By Steve Gilroy, Vistage - The World's Leading Chief Executive Organisation
While much of the world staggered in the wake of the global financial meltdown, South Africa has managed to stay on its feet — largely due to its prudent fiscal and monetary policies. The country is politically stable and has a well capitalised banking system, abundant natural resources, well developed regulatory systems as well as research and development capabilities, and an established manufacturing base.
Ranked by the World Bank as an “upper middle-income country”, South Africa is the largest economy in Africa. It was admitted to the BRIC group of countries of Brazil, Russia, India and China (known as BRICS) in 2011. Quite an achievement for a country that was ‘reborn’ politically in 1994.
In comparison to other BRIC nations, South Africa is spending two to three times more on education — 7.18 per cent of its GDP. However, unit labour costs in South Africa are still significantly lower than those of many other emerging markets.
With a world-class and progressive legal framework, similar in structure to the UK, South African legislation governing commerce, labour and maritime issues are particularly strong, and laws on competition policy, copyright, patents, trademarks and disputes conform to international norms and standards.
The country's modern infrastructure supports the efficient distribution of goods throughout the southern African region. With English being widely spoken and a time difference of only 1 — 2 hours from the UK, South Africa is an obvious starting point for your business’s African growth.
For those business leaders concerned about the complexity and risk associated with trading in South Africa, a structured approach to researching and developing a strategy for the country is required.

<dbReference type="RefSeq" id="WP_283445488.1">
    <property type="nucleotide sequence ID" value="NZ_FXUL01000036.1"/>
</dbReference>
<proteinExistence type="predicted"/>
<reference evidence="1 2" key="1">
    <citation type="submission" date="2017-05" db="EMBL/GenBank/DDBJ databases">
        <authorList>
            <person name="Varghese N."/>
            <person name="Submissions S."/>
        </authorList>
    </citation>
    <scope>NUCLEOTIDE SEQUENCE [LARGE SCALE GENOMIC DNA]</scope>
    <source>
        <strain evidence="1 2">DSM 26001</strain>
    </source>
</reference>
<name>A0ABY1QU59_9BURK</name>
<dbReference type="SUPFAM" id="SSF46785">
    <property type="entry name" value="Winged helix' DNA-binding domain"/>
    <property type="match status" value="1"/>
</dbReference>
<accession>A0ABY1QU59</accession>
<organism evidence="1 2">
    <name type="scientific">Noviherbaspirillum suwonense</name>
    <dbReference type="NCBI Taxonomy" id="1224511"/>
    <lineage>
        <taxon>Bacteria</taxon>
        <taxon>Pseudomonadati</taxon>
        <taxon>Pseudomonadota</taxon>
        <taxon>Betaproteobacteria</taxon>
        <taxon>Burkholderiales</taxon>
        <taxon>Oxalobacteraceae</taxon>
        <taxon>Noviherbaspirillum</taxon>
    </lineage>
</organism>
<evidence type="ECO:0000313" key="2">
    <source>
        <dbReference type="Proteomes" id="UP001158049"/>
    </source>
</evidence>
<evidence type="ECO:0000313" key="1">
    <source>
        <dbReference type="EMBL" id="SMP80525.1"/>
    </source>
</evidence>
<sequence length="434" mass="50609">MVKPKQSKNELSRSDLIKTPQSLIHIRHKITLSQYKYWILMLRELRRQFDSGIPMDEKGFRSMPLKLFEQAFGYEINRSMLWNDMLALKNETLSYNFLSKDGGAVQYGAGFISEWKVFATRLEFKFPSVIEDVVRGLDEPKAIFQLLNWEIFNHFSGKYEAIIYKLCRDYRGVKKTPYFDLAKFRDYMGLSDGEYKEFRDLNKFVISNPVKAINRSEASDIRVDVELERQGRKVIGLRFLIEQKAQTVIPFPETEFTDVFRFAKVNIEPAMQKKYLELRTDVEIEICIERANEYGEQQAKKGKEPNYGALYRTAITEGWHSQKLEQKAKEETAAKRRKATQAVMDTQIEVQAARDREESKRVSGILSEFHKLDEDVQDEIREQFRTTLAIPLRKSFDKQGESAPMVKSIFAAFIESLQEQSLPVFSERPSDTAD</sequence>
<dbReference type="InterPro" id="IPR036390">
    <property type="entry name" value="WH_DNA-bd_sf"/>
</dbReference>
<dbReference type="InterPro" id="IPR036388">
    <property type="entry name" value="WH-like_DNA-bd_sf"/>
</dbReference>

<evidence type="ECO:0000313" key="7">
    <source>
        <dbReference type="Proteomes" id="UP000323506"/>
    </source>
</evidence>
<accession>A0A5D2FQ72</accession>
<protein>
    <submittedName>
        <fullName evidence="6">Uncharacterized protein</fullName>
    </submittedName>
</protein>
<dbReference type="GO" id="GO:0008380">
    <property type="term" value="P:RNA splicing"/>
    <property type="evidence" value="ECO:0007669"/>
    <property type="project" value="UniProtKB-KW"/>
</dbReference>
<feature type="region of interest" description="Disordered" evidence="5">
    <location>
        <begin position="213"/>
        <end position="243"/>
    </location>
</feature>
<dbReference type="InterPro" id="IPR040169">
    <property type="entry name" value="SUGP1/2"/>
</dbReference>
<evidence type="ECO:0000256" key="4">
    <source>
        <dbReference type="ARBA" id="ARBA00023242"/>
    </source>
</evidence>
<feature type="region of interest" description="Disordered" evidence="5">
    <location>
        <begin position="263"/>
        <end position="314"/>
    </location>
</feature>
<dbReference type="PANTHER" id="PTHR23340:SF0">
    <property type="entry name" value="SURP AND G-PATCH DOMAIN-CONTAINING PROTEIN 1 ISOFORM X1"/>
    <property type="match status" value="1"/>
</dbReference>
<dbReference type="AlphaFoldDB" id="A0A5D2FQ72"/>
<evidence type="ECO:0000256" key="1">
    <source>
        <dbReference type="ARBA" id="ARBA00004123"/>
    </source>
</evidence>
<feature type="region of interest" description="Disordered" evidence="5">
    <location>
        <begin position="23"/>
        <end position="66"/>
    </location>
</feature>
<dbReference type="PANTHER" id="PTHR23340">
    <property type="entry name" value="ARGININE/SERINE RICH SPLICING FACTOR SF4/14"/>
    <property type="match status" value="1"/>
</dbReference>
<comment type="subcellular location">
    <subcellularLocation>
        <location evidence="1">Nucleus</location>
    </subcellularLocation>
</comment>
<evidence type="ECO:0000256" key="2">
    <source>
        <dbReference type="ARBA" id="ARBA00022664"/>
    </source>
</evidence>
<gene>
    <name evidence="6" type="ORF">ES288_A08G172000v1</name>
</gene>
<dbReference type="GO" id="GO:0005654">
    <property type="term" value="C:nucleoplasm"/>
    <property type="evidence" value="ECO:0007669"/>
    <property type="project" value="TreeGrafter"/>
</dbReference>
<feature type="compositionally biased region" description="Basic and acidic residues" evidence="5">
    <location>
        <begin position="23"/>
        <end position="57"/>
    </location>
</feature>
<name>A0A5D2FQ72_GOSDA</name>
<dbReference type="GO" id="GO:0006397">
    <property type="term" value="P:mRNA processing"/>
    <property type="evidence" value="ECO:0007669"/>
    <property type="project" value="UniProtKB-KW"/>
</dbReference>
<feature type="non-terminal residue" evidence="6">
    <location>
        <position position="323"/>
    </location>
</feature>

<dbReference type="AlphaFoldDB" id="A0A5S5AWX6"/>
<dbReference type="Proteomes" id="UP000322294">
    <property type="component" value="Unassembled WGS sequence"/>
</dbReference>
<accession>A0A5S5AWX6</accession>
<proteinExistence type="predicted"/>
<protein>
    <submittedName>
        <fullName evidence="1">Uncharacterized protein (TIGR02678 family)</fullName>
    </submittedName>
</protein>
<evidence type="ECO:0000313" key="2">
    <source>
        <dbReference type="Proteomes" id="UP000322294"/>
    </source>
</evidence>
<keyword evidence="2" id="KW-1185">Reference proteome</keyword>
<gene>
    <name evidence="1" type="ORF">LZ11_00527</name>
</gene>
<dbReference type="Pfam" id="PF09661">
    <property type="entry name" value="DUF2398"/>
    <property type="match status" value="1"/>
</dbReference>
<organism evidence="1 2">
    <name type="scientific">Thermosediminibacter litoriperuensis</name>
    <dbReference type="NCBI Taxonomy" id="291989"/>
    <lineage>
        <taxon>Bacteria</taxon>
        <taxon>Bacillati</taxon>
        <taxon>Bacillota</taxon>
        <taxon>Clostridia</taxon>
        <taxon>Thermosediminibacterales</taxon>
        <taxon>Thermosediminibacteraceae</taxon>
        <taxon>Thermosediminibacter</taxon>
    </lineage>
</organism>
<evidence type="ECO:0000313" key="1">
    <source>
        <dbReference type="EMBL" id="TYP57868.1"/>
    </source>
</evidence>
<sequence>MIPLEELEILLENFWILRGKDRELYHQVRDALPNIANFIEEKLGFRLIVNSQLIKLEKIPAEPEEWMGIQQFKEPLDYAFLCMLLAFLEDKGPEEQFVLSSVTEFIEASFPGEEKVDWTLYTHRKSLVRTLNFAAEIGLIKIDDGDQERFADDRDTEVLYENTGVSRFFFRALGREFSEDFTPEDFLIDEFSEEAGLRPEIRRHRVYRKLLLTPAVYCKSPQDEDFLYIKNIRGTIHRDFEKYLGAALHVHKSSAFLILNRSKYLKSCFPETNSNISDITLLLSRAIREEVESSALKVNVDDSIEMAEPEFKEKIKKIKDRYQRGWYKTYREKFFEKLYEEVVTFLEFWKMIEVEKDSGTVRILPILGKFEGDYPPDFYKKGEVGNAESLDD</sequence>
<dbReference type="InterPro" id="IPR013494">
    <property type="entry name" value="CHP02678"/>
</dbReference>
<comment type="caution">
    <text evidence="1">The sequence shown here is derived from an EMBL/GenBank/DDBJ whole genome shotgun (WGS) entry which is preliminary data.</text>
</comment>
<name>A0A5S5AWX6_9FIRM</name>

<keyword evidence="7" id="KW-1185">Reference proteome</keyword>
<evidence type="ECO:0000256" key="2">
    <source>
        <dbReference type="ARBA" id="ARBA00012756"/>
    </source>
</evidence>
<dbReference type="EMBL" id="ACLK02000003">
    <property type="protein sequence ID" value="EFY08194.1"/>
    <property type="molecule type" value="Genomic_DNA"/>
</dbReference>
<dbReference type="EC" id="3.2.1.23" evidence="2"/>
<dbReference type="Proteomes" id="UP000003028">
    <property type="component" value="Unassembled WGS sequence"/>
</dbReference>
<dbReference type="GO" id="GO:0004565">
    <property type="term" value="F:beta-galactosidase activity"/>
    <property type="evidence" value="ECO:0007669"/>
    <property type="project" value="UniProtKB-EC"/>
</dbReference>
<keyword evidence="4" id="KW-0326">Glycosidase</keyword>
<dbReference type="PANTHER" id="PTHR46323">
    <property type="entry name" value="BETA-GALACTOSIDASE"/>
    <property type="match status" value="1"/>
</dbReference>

To develop a sound strategy, a project team should be established, looking at the following areas:
• Market research — understanding the potential for your products/services, who the major competitors and distributors are and where your best potential clients are based. Look to see if there are import restrictions and compliance requirements for your products/services.
• How will you sell? — do you look to establish a sales office, purchase a local business to gain clients, develop distribution partners, franchise your business or sell remotely through the web.
• How will you market your product? — Look at competitor marketing and branding in the country, what language, colours and style are they using, do you know who could assist you in localising your content? What trade shows, exhibition, media and websites will help promote your products and services?
• How will you design agreements, contracts, supporting finance and a business structure to support your growth ambitions? Who has the expertise to assist you in validating your plans and making them a reality?
• Who will be your first contacts in South Africa? What organisations can help you establish a local network and presence?
• Who could you learn from who has already successfully developed their business into South Africa?
All these questions and many more will be answered at a special event concentrating on the opportunity for UK businesses in South Africa.
Vistage – the world’s leading Chief Executive peer-group organisation – is hosting this event for UK entrepreneurs and business leaders that will explore the options and practical routes to exploit the opportunities in the BRICS countries.
For more information on this special event please see here and take advantage of the early bird discounts to an event that could provide you with a pathway to international growth.